From 3M Health Information Systems
AI talk: GPTs are GPTs and the age of AI
In this week’s blog I look at the labor force impact of large language models (LLMs) and a blog post by Bill Gates heralding a new era of artificial intelligence (AI). First, check out the podcast I recorded on AI in health care with Dr. Thomas Polzin, director of natural language processing at 3M HIS.
Pushing the boundaries of AI in health care
In this conversation with Dr. Polzin, we cover what it takes to serve cutting edge AI solutions to thousands of hospitals and clinics across the world. We discussed how to be laser focused on the satisfaction of hundreds of thousands of clinicians and coders, how to ensure the highest standards are maintained in terms of data privacy and garnering the full trust of our customers.
GPTs are GPTs
There is no question that LLM-based solutions like ChatGPT have changed the AI landscape. The technology is revolutionary. I expect organizations like the Brookings Institution to do a thoughtful study on the impact of this technology what it means for the workforce. But OpenAI has jumped the gun. They have come up with their own analysis of what the tech means to the labor market. Here is their thought provoking paper in arXiv: “GPTs are GPTs: An Early Look at the Labor Market Impact Potential of Large Language Models.” Now, this paper is yet to be peer reviewed, but the import of the paper is nevertheless interesting. Let’s dive in and see what they have to say.
First an explanation of the title. The first GPT in the title stands for general pretrained transformers. This is a foundational model that underlies all the different LLMs coming from OpenAI, Google, Meta and others. The second GPT stands for general purpose technology. That is, it has universal application – like a computer which can be used for anything.
In the paper, the OpenAI authors did an analysis of the data available through O*Net. O*Net is a primary source of occupational information. The dataset that is currently available has 1,016 occupations broken into 19,265 tasks. These tasks break into 2,087 unique, detailed work activities (DWAs). They then map each of the detailed descriptions in DWAs to determine which one of them can be impacted by LLM tech. They define three buckets: No exposure (i.e., not impacted by LLMs), direct exposure (LLMs can decrease time to do the task by 50 percent), LLM + exposed (LLMs in combination with other innovation can decrease time by half). Then, to determine the truth of these assertions for each task, they got humans to rate the tasks, as well as (what else) GPT4! Before diving into the conclusions of this paper, I found it interesting that they had a complete section on the weakness of their approach – almost like the section on risks in Securities and Exchange Commission filings!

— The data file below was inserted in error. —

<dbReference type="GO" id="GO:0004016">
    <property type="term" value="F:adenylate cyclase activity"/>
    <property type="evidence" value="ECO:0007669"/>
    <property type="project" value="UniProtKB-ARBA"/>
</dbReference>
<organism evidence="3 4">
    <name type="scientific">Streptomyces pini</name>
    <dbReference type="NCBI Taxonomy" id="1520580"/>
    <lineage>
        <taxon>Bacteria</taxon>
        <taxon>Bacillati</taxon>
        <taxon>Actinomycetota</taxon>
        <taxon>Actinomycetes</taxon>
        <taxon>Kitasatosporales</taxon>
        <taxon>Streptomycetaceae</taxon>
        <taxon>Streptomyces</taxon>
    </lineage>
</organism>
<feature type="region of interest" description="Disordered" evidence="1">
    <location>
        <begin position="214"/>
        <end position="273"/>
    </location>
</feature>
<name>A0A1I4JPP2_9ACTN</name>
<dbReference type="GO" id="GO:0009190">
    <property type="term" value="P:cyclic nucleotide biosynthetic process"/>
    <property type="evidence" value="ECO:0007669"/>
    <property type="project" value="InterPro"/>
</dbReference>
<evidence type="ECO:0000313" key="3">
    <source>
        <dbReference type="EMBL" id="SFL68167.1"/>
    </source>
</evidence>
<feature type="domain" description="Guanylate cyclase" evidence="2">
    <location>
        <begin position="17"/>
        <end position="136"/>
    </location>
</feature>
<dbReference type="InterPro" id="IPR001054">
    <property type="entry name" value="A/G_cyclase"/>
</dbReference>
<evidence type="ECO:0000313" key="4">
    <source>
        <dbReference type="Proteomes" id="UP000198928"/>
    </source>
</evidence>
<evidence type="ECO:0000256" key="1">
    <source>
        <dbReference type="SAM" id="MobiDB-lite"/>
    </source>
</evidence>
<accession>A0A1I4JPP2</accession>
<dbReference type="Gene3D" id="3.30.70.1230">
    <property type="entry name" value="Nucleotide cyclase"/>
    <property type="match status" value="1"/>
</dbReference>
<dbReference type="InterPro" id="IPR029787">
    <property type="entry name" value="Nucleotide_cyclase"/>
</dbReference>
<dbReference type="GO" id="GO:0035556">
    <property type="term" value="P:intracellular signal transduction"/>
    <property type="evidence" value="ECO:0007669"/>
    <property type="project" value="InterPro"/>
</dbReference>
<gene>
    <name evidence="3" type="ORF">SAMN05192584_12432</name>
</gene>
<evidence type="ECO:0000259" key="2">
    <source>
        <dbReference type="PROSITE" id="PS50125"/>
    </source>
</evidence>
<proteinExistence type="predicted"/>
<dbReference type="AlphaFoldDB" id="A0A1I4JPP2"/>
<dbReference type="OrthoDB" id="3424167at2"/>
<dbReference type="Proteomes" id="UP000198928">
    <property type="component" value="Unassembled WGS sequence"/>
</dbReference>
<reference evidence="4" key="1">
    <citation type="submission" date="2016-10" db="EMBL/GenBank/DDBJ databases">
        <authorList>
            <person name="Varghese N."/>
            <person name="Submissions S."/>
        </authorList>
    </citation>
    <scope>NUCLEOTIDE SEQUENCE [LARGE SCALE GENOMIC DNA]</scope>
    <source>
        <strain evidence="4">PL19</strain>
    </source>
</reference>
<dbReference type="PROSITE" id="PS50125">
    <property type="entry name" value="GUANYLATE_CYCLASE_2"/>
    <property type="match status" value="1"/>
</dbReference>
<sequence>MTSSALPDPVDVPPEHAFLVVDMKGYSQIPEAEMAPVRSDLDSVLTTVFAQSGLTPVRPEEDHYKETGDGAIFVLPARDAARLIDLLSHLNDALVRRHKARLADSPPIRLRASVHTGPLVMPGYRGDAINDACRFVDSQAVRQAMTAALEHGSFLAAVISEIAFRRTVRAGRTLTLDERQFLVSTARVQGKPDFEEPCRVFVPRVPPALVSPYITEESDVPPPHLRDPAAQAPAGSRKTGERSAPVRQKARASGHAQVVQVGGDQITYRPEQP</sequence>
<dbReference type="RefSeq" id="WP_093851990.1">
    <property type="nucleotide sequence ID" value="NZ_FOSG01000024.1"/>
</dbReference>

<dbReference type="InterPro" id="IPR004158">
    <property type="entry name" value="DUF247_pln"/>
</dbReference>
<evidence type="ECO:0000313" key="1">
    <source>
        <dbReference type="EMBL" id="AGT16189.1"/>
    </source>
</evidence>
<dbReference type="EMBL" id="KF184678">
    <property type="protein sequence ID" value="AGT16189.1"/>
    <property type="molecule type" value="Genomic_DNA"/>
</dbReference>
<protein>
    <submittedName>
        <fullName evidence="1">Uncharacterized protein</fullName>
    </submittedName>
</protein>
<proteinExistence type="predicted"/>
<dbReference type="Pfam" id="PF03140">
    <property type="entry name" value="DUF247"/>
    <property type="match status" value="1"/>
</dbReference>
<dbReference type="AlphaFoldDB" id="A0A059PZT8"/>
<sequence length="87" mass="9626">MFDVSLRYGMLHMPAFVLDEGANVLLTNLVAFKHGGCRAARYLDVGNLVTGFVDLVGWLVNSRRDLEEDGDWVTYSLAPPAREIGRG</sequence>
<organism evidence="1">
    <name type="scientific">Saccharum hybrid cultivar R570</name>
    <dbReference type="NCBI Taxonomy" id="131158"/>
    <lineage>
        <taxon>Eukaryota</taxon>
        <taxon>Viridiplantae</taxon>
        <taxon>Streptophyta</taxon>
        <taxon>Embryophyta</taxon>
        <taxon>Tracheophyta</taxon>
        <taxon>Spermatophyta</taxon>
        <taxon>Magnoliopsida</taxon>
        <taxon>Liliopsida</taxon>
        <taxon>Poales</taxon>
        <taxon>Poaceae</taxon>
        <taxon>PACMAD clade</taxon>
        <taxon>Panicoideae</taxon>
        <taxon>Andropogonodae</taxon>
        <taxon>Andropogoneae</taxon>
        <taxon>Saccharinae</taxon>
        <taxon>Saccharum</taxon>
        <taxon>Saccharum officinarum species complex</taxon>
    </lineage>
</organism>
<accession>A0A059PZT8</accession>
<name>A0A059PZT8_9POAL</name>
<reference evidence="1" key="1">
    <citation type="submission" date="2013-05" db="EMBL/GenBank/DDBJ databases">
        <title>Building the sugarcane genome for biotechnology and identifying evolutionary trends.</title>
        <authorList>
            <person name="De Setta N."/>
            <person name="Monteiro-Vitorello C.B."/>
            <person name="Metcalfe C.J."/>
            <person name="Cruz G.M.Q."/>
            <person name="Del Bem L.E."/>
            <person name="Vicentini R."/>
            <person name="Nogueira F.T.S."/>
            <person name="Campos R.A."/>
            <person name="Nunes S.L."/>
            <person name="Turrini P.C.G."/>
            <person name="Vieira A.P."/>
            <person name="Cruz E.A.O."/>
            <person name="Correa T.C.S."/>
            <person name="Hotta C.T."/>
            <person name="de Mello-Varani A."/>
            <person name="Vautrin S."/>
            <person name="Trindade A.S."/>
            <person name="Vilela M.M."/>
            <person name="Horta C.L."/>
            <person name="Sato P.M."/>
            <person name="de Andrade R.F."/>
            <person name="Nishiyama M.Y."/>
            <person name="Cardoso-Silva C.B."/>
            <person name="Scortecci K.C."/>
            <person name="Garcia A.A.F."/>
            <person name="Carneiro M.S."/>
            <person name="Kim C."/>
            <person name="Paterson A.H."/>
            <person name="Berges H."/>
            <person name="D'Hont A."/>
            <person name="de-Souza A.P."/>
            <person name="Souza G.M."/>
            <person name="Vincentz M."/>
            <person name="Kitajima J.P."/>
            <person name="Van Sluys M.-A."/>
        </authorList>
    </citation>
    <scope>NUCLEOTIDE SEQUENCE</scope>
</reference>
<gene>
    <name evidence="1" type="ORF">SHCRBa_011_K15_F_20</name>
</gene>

In the researcher’s own words, this is their conclusion: “Our findings indicate that approximately 80% of the U.S. workforce could have at least 10% of their work tasks affected by the introduction of GPTs, while around 19% of workers may see at least 50% of their tasks impacted.” That is indeed quite an impact that is being forecasted!
The age of AI has begun
Bill Gates has declared that a new era, the era of AI, has begun – with the advent of LLMs like ChatGPT. In this blog post, Gates talks about the challenge he posed to OpenAI last summer, to build a model that will successfully pass an AP biology exam. Within a few months, the GPT model literally aced the AP test. Clearly, we are at an inflexion point with this technology.
The Gates Foundation has been involved in numerous philanthropic activities – particularly around inequities – so, he takes an optimistic tone on how AI can help address inequities. He also examines what this new era means for a wide swath of human endeavors. Productivity enhancement, through what Microsoft calls Co-Pilot, is clearly one way a broad range of people can benefit from the tech. Health AI applications (such as AI-powered ultrasound) that can be deployed to poorer countries is another application.
Education is another big area, and Khan Academy has already embarked on this endeavor. Check out the awesome demo from Sal Khan on this front. Of course, there are lots of risks we need to navigate before the full potential of these technologies is realized. Just this week NPR came out with this interesting take: “It takes a few dollars and eight minutes to create a deepfake”. Perhaps this really is the start of the “age of misinformation.”
Given this potential for misinformation and harm, The Future of Life Institute just released an open letter calling for a six month pause on giant AI experiments, signed by the likes of Yoshua Bengio and Elon Musk! Not likely to happen though, unless the government steps in (which is called for in the letter).
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“Juggy” Jagannathan, PhD, is an AI evangelist with four decades of experience in AI and computer science research.